Sunday, December 13, 2015

Diversity vs. Hegemony

I have been wanting to put down my thoughts on some of the events that have been going on recently, but have found it difficult to organize my thoughts in anything other than a rant on Facebook which would probably not accomplish much except maybe a few likes for the post and maybe causing a few of my friends to unfriend me. However, once I realized a common thread that ties many of the issues of the day together, I decided that I would share that with as many people as I can. The common thread that can be found in all of a lot of the main issues of the day is the fact that there is a battle raging today between those who value diversity and those who seek hegemony. Before I go any further I would like to define these terms. Diversity is a word that gets thrown around a lot, but often misused. Some people use diversity to mean people of different races or ethnic backgrounds. Some people use diversity to mean people of different socio-economic backgrounds or status. Others think it means all of these, and yet others think it means something else altogether. I think a lot of people throw the word diversity around without defining it because they don't want to admit that they may have a different idea of what diversity means than someone else. To me diversity should not be narrowly defined. To me, true diversity is diversity in all aspects whether it be race, ethnicity, socio-economic status, gender, sexual orientation, gender identity, political viewpoint, etc. The problem comes when someone talks about diversity and assumes that it means the same thing to everyone who is listening to them. I have been at many events where I heard people talk about diversity while at the same time excluding people from that diversity. Which leads me to the definition of hegemony. Hegemony is the dominance of one social group over others. There are many people in this country and around the world who think that their particular point of view should be dominant over all others. Now that I have explained the two sides of this battle I would like to provide a few examples of how this applies to specific issues that have been in the news lately. Take immigration for instance. There are those who believe that all immigrants should be forced to assimilate to some ideal of what it means to be an American and those who believe that there is room for different cultures to be brought into the American family while still honoring and respecting their cultural heritage. This is not to say that there aren't difficult decisions to be made as to how new cultures can be brought to live in harmony within the American family, but at the same time there seems to be some people in this country who want to totally exclude some groups from eligibility to be part of the American family simply because they don't look or act, or believe the same way they do. I could go on and on about this issue, but I prefer to move on to how this struggle between diversity and hegemony applies to other issues. Another example of this is the gun control debate or as I think it is better described the proper role of guns in society. There seems to be two prevailing opinions about this issue. One is that gun rights trump everything and the other seems to be that safety trumps everything. However, I think that both of those extremes are wrong. I think there are some valid arguments to be made for the right of responsible citizens to own guns. I don't however think that means that there isn't room for some rules about what it means to be a responsible gun owner. I think that some people need to realize that we will probably never ban guns in this country, but on the other hand some people need to realize that not everyone should be entitled to own a gun or should own a gun. Again, I am not pretending that this is an easy issue to come to a consensus on, but I am saying that rather than shouting each other and calling each other names, which I am guilty of doing myself, we should rather discuss this issue like civil human beings and see what we can agree on so that we can minimize the number of senseless deaths due to gun violence. These are just two examples of how this battle is apparent in different issues our society is struggling with. In the coming months I would like to delve into these issues and others and try to foster an atmosphere of open discussion about how we can work to find common ground on these issues and respect diversity of opinion. Of course some will probably not want to join me in this journey and would prefer to strive for hegemony for their point of view. I am hoping that I will be able to show some of them the value of honoring diversity.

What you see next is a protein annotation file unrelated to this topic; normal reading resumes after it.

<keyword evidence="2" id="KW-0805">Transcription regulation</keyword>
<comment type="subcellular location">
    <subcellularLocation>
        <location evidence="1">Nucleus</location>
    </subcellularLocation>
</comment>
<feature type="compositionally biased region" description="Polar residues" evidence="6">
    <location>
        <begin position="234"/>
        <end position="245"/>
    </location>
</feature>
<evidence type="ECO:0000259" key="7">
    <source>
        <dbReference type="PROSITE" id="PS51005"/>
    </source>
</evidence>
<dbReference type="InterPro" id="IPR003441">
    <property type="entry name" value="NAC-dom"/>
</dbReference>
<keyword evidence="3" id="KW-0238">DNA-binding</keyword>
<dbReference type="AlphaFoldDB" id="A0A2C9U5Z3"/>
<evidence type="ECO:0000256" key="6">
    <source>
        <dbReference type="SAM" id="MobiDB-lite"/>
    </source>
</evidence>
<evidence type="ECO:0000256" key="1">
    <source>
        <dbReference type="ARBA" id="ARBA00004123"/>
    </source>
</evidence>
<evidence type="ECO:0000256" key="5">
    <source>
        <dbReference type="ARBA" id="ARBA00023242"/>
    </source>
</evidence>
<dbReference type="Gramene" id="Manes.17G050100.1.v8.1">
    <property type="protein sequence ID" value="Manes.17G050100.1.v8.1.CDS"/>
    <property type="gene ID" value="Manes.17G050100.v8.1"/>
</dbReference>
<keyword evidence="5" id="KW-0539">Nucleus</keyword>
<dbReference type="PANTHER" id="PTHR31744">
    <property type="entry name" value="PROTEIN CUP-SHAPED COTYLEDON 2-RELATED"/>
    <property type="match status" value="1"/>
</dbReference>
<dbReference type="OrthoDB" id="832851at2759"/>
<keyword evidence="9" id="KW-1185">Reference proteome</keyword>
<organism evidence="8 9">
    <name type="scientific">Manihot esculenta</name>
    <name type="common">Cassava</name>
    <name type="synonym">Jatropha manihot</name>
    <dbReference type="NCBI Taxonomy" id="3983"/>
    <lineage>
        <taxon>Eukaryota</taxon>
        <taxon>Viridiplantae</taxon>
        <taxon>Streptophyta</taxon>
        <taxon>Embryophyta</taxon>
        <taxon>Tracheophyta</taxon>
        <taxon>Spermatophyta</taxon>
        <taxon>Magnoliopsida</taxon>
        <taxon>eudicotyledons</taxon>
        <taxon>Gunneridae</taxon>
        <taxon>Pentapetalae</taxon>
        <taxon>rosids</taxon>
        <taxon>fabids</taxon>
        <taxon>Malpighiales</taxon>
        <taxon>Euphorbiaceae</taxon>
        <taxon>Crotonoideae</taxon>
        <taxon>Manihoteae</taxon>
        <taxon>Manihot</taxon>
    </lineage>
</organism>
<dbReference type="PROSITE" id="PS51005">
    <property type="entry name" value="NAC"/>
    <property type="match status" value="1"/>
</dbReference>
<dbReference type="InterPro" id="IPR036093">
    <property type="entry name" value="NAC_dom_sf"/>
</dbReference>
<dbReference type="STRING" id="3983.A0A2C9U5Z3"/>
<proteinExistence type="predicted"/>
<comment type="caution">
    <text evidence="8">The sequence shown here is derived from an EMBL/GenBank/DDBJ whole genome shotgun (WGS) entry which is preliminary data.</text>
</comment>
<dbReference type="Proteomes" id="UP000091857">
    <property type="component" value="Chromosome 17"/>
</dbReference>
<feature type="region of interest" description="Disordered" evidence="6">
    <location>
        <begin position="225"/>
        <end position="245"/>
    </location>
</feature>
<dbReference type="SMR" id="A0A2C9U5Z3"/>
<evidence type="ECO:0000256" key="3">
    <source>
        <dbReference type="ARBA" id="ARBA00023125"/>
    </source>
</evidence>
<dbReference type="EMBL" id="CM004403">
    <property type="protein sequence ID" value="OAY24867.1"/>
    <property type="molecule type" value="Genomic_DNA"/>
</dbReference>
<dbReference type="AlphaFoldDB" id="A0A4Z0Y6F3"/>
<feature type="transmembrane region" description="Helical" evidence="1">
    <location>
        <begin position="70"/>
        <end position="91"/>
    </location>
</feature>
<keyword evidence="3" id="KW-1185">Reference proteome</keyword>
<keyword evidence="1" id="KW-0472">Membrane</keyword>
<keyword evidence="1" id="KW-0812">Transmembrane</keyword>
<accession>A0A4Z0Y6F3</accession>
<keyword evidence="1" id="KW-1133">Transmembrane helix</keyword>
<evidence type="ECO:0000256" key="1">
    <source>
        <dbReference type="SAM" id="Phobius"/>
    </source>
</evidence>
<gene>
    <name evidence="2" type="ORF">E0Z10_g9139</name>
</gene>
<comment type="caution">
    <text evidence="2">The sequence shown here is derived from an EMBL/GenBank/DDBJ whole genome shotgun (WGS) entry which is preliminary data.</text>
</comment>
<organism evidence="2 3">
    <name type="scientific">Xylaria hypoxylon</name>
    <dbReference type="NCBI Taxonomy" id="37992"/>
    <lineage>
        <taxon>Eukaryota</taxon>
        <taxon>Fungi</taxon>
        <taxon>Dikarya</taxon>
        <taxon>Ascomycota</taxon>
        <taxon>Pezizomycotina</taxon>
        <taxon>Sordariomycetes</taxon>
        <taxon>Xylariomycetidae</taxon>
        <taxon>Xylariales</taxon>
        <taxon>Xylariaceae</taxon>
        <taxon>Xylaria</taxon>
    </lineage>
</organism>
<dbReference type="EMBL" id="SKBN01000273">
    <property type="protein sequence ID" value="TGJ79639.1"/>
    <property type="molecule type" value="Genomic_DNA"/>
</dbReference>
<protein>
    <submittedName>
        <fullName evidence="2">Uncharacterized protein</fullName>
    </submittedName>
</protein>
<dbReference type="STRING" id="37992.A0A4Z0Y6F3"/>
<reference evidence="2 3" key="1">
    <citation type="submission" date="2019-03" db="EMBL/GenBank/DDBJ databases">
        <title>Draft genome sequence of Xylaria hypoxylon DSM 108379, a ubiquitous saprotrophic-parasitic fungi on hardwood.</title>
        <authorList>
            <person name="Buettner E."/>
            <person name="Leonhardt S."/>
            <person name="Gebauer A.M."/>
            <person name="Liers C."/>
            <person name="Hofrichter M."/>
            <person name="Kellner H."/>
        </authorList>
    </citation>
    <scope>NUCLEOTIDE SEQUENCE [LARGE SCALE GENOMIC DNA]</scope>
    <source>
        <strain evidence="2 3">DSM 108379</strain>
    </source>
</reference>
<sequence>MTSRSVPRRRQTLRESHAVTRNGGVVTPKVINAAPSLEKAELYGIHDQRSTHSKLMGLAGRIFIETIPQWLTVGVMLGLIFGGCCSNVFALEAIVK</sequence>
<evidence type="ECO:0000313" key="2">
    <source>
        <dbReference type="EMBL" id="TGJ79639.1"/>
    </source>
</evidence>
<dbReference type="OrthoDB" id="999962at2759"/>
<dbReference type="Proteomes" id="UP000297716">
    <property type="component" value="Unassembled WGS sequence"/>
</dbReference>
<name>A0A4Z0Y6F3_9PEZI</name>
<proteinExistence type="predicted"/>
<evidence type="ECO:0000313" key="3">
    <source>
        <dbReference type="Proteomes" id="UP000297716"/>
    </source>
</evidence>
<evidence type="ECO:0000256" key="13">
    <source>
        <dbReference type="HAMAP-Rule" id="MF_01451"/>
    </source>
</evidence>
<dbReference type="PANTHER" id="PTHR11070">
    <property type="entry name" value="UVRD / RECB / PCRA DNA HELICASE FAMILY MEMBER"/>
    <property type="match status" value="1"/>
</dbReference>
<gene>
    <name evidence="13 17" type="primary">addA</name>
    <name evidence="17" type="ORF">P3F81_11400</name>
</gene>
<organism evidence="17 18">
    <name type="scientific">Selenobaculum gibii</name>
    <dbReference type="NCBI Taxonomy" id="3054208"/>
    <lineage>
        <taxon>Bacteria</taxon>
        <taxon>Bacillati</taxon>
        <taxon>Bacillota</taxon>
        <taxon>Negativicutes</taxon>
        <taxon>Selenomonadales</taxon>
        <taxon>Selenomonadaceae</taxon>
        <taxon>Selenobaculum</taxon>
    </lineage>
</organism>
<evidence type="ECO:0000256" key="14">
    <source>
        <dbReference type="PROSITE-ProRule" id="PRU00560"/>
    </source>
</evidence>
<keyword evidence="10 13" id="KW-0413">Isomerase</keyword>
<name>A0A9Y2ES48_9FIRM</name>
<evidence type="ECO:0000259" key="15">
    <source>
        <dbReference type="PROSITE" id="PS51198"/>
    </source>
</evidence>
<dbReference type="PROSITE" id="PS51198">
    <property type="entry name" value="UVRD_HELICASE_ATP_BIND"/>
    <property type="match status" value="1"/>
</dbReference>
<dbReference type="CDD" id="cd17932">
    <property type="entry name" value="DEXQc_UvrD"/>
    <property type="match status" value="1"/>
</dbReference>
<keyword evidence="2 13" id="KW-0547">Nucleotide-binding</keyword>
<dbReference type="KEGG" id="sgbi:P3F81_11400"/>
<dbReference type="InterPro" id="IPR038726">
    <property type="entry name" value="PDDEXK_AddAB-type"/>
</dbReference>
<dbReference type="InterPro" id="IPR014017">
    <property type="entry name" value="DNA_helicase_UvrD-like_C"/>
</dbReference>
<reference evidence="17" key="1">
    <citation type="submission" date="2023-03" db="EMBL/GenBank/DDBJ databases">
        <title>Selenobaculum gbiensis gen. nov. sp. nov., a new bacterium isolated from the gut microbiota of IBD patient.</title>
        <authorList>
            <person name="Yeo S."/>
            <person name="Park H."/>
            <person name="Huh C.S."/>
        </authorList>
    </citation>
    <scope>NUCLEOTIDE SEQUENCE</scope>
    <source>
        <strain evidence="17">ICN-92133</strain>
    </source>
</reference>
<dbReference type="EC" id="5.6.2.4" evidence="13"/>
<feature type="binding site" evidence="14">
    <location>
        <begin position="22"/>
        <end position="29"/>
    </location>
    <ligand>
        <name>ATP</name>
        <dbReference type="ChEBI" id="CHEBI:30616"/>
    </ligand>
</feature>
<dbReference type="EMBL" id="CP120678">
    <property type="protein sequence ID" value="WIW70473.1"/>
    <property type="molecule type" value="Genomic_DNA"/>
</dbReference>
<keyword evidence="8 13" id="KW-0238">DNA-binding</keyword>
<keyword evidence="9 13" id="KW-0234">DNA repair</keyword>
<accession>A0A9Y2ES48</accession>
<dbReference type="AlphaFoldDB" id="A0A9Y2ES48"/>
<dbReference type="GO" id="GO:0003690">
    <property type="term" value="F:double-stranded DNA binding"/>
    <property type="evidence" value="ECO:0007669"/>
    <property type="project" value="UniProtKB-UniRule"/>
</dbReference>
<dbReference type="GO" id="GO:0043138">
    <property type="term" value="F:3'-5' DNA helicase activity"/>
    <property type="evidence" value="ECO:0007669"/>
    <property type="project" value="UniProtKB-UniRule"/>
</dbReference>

Tuesday, June 15, 2010

How close are we to living in an idiocracy?